For instance, instead of giving everyone the same treatment for lung cancer, drug choice can now be based, to a degree, on the type of lung cancer a patient has.
“We now know that what is driving the cancer is different between different cancers. If we can screen people for these oncogenic drivers and give them the right drug to interfere with the one they have, we can have a real impact,” said Dr. Ross Camidge, MD, director of the Thoracic Oncology Clinical Program at the CU Cancer Center at Anschutz Medical Campus. “One-size-fits-all treatments are yesterday’s paradigm. This is personalized medicine.”
A prime example is the drug Crizotnib, which gained Food and Drug Administration approval in August, based in part on CU-led research. The yellow pill works by inhibiting an oncogene called anaplastic lymphoma kinase (ALK), believed to turn healthy cells into cancer cells in roughly 4 percent of lung cancer patients. Only those who have the ALK mutation are eligible for the drug, but for them it has been remarkably effective. One trial Camidge led showed that of 82 patients treated with Crizotnib for six months, 47 saw their tumors shrink or disappear and 27 stabilized. All this in a disease for which the gold standard of treatment has long consisted of, as Camidge put it, “chemotherapy, more chemotherapy, and then hospice.”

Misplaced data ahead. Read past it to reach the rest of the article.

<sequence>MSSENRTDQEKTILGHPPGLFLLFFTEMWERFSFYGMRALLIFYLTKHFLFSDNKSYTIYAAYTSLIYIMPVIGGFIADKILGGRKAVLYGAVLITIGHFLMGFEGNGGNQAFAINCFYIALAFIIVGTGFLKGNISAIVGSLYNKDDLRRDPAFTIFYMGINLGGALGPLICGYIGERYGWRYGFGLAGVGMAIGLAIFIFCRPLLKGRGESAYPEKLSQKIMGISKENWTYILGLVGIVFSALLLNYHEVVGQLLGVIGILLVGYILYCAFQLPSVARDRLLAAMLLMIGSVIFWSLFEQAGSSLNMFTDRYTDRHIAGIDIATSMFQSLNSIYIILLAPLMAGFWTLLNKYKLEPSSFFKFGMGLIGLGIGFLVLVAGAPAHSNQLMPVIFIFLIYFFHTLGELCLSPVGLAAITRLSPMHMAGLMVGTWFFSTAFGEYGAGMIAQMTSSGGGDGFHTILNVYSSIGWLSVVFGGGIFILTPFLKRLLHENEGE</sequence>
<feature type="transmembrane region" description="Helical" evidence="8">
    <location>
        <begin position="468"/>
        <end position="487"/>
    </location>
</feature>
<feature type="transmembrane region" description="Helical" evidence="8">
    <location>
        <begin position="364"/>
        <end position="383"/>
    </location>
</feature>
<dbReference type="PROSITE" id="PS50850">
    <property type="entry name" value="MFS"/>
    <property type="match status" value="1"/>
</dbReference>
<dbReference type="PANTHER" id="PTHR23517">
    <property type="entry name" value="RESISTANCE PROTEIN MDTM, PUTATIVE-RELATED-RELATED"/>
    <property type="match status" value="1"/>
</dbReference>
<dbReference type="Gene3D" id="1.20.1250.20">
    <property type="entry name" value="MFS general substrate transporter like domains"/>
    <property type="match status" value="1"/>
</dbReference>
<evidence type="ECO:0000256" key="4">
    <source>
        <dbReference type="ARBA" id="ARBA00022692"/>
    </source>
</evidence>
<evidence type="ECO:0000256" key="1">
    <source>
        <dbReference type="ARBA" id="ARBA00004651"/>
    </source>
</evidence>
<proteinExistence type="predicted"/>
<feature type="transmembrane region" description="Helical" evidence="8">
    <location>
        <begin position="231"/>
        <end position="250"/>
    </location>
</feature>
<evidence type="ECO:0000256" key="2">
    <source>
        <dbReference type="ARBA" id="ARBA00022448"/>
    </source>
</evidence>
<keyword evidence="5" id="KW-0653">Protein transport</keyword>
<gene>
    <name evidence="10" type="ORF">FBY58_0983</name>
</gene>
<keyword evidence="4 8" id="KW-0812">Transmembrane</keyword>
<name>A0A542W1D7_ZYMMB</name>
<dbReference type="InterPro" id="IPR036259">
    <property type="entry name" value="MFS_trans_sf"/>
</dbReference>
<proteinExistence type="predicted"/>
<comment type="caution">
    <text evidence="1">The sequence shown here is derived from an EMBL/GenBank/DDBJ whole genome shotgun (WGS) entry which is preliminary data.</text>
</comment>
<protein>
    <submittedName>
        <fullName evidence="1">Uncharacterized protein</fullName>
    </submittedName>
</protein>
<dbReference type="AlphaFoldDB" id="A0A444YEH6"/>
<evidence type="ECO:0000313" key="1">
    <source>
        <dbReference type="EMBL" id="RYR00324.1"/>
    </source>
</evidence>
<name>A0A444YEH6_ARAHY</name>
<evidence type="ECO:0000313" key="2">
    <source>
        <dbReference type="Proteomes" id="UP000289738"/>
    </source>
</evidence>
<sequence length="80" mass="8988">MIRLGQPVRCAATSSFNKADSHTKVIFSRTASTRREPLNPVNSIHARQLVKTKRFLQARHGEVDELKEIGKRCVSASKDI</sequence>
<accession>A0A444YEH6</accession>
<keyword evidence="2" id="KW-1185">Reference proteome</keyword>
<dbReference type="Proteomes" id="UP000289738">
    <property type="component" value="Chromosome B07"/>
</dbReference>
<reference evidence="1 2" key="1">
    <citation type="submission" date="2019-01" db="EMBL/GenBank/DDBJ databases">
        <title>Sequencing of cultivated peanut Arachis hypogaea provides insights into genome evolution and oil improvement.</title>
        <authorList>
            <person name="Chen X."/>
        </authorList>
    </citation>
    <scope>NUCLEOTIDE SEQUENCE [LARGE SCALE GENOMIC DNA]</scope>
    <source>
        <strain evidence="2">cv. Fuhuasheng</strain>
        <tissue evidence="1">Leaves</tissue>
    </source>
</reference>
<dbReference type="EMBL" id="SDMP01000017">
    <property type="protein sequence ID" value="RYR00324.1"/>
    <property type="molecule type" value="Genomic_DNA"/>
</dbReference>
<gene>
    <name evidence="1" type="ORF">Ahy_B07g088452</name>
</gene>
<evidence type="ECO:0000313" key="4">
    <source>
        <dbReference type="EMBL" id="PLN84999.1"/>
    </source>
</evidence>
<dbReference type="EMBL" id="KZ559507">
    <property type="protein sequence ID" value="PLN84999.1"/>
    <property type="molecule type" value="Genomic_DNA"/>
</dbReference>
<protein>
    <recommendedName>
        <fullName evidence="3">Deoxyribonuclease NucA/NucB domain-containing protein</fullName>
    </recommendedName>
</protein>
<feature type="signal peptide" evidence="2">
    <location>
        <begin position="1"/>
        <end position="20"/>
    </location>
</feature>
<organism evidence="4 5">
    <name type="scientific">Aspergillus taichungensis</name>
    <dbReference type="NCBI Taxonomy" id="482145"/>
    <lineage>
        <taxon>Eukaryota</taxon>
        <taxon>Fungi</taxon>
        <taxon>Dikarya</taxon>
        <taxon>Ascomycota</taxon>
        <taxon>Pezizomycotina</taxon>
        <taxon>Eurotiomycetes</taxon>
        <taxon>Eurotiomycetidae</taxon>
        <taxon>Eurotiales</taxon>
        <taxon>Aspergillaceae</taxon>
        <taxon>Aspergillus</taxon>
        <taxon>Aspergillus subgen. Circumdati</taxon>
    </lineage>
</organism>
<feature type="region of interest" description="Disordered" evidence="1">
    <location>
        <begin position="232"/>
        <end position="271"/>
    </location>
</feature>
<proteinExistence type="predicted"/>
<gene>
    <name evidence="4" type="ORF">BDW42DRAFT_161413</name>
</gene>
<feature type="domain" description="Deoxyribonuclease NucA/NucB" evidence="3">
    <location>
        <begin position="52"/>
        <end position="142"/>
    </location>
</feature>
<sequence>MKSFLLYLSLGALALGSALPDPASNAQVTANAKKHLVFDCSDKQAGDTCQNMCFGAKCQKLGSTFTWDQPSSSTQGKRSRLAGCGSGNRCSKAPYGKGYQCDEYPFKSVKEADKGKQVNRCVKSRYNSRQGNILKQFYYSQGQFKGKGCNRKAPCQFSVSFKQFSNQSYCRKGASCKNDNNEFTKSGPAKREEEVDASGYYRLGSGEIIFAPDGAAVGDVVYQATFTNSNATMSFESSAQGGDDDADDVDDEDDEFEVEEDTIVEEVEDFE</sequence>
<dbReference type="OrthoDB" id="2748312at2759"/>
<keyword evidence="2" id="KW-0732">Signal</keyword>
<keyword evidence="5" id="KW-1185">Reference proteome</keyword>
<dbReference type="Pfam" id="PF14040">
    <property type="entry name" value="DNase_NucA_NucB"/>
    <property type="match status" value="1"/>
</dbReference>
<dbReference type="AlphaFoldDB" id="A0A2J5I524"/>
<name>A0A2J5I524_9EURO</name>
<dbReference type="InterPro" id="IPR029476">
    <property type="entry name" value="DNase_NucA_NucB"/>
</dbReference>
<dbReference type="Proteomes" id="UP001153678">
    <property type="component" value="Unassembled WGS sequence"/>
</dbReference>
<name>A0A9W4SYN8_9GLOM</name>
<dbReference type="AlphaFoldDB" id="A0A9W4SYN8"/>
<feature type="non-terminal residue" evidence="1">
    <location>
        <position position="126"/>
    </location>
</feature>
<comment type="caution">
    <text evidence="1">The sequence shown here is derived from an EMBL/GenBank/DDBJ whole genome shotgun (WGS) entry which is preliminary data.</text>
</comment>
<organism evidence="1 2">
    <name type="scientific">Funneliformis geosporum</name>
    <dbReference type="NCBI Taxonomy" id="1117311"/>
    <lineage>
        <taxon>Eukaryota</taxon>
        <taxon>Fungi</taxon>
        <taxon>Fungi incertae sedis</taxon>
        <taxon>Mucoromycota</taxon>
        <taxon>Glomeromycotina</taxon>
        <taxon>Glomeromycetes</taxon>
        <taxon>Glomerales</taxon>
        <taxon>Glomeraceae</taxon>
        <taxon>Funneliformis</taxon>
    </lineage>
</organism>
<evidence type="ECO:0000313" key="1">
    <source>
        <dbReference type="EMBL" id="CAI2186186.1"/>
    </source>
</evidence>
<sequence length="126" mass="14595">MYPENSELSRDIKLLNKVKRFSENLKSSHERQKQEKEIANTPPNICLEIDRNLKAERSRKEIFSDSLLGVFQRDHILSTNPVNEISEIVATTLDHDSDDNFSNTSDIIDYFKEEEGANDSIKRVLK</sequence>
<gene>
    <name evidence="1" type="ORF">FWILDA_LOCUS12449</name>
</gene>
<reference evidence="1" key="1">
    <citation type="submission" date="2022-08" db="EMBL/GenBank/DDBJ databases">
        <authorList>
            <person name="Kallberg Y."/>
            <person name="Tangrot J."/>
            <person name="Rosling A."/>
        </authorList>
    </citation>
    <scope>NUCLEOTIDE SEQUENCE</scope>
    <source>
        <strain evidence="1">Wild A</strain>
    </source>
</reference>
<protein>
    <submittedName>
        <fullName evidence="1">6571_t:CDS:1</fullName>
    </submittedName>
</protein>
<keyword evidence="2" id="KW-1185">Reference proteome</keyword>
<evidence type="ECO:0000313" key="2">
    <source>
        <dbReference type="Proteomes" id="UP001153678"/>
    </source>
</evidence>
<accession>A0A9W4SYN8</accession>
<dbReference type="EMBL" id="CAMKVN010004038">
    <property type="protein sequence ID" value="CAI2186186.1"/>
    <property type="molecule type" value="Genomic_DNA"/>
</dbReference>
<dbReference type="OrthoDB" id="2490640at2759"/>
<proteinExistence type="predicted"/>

The Crizotnib success story has paved the way for studies of other similar drugs, and scientists in various CU departments are now collaborating to make them happen.
CU cytogeneticist Marileila Garcia, PhD, who developed one of the world’s first screening tests for ALK mutations, is now working on tests for others.
The CU-led Lung Cancer Mutation Consortium has identified 10 other oncogenes for lung cancer, and is working to develop drugs for them.
And local clinical trials are showing promise for similar drugs for other cancers.
In February, CU cancer specialist Karl Lewis, M.D., co-wrote a report in the New England Journal of Medicine on Vemurafenib, a new oncogene-targeting drug for metastatic melanoma patients. It showed that 50 percent of patients benefited from the drug, with cancer growth halting for nearly seven months.
“Rarely do we see results this dramatic,” said Lewis.
Snake oil for heart patients and a new home for researchers